is scanty in any case, and they were drinking it, they
were defecating and washing in it, they were washing
their clothes in it, and they were cleaning their
houses and their tents with it. And so you had a complete
contamination of the water sources and everybody
was sick with diarrhea, and the children were dying. This was what taught everybody
that the same techniques you use in the study of famine and
disaster affected populations, are going to give you a very
good insights as to what’s going on in public
health in war zones. And I just would like to
leave you with one point about– it was picked up in
one of the talks earlier. Why do people flee in war? It’s because they’re
being attacked in war. And this is the
streets of Sarajevo during the siege in 1990s. Snipers around the hills
were killing people. There was no water,
no food, they’d go out to try to get something,
people got shot, civilians. People fled, trying to leave,
on days where the UN allowed a ceasefire to take place,
precipitously left the areas where they were the
stigmatized population. And as they left, you
had phenomenal issues of Child Protection
and separation. This is ICRC trying to work on
this, so the kid had a label, but in this bedlam,
families are separated and it takes a very
long time for people to come back
together to reunite. And so what I’d like to end here
on this point is that you can try to get access, you can
try to get the measures in, you try to work within norms. But the numbers now
are at a place where we have to have different
methods and different ideas and different approaches,
and in the Q&A I’d be glad to go into
some of those ideas if you’re interested. Thank you. [APPLAUSE] PAREKH: Hello, my
name’s Serena Parekh, I’m a professor of philosophy
at Northeastern University and I’m afraid from
being a representative of the stodgiest
discipline, I don’t have a PowerPoint to
share with you today but I will be talking about our
moral obligations to refugees. So the war in Syria
has, of course, been going on for
several years now but it’s only
recently that we’ve begun discussing our moral
responsibility to refugees. And I actually traced
this moment back to the publication of photo of
Alan Kurdi, the Syrian child who washed up on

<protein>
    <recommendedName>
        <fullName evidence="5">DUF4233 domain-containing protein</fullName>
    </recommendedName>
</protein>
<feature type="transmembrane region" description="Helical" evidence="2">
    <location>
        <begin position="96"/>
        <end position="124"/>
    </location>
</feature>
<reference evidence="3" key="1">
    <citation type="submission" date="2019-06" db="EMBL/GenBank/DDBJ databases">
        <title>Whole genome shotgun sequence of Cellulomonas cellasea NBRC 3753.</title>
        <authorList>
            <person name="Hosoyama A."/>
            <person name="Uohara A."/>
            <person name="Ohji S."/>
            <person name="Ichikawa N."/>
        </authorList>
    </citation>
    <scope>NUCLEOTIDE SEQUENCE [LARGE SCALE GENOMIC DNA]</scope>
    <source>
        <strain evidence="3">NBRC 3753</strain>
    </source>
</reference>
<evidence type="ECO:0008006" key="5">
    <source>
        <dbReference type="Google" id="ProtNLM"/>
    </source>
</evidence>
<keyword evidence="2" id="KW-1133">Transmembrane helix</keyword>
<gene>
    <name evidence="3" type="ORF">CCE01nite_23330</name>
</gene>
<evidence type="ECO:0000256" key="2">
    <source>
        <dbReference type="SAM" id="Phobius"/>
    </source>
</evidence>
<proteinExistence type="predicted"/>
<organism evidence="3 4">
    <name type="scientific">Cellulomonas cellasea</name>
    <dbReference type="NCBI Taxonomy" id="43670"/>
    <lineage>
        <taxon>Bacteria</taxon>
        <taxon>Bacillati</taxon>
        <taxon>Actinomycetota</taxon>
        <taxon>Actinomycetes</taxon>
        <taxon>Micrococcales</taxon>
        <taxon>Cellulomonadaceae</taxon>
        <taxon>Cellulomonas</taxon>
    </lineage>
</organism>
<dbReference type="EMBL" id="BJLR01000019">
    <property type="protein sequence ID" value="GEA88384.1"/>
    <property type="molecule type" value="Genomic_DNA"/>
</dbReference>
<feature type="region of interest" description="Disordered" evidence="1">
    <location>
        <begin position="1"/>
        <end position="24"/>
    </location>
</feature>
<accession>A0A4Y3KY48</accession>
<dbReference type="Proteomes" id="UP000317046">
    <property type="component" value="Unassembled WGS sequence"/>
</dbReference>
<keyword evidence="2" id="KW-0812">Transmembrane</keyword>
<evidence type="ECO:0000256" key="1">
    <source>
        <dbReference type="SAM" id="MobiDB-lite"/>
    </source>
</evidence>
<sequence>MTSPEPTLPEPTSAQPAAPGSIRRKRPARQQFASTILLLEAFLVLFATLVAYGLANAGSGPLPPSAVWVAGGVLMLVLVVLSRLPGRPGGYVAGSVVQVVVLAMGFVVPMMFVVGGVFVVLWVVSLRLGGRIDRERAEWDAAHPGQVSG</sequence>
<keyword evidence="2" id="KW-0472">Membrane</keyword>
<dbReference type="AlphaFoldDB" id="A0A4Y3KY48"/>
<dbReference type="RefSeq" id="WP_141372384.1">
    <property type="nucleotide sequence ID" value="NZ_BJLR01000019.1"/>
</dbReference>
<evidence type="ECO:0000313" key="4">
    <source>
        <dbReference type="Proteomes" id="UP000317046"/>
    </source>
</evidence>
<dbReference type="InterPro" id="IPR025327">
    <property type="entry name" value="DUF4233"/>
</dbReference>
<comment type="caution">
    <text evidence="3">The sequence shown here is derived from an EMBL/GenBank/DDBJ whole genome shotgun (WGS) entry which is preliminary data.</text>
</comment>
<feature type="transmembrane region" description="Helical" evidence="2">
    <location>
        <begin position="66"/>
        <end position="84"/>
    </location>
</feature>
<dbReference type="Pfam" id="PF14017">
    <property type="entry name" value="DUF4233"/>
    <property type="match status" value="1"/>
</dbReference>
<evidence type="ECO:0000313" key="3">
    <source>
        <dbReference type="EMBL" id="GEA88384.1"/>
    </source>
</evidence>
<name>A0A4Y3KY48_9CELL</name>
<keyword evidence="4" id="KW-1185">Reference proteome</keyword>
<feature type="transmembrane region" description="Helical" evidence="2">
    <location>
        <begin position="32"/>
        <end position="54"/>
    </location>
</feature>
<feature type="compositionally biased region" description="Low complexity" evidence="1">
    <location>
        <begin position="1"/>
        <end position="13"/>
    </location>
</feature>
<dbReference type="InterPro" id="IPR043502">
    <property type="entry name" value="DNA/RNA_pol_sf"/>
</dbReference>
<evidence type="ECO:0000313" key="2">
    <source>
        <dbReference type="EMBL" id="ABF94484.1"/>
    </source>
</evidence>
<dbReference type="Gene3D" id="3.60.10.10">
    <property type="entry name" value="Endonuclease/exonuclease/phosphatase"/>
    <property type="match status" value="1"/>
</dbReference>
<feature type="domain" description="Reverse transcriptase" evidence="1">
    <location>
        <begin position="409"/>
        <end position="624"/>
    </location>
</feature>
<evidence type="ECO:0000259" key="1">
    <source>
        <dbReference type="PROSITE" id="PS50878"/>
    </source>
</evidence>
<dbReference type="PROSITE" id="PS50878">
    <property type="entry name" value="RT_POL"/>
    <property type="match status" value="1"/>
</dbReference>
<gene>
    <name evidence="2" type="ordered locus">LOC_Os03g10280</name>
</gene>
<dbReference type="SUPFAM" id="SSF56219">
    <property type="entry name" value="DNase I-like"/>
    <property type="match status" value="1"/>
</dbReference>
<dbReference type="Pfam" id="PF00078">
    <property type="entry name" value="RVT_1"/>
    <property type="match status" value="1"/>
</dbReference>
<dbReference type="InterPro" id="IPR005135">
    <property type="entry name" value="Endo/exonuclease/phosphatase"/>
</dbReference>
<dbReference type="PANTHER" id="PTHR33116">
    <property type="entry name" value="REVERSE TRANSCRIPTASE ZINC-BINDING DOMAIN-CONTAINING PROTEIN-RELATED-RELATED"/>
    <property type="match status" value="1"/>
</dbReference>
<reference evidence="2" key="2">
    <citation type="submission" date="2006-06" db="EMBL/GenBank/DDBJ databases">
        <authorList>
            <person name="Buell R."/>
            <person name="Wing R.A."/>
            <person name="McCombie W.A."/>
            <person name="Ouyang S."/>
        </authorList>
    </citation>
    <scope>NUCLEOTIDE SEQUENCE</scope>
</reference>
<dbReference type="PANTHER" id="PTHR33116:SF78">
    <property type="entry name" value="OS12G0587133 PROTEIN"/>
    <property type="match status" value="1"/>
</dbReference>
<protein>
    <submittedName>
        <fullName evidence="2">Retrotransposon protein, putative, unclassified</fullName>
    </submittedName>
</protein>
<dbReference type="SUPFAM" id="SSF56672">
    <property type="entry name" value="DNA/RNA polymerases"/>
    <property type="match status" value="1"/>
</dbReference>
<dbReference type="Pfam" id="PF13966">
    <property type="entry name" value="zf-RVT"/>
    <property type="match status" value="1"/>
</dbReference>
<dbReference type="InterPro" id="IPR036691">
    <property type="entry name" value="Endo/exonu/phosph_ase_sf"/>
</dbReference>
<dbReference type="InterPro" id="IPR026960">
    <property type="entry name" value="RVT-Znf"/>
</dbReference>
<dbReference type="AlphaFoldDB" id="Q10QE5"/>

the shores of Turkey late in the summer of this year. And it was after this
moment that people started using the language
of moral responsibility and moral obligation,
including politicians like David Cameron,
who really hadn’t used that language before. So now there’s a debate,
hotly contested in the media, among politicians,
and of course, in philosophy,
over what precisely our moral obligations are to
refugees, to people fleeing conflict and forced– and other
forms of forced displacement. So what I thought
would be helpful today is to talk about how the
international community has understood our
obligations to refugees, both theoretically and
in international law, and then suggest
some ways that we might reframe the way we think
about our moral obligations to refugees. So I of course don’t
have time to discuss how it would be
grounded in theory or to show how it would
be realized in practice, but I hope to just begin a more
robust conversation about how we might understand our moral
obligations to refugees. To begin, I want to point
out that it’s not widely agreed that we have
obligations to refugees, indeed that we have moral obligations
to any needy non-citizens period. Many people believe our only
moral obligations are to people who are fellow citizens. If we do have obligations
to non-citizens, they’re what are
sometimes called good Samaritan obligations, so
we have obligations to help, but only when they need is
great and the cost to us is very, very small. And this, of course,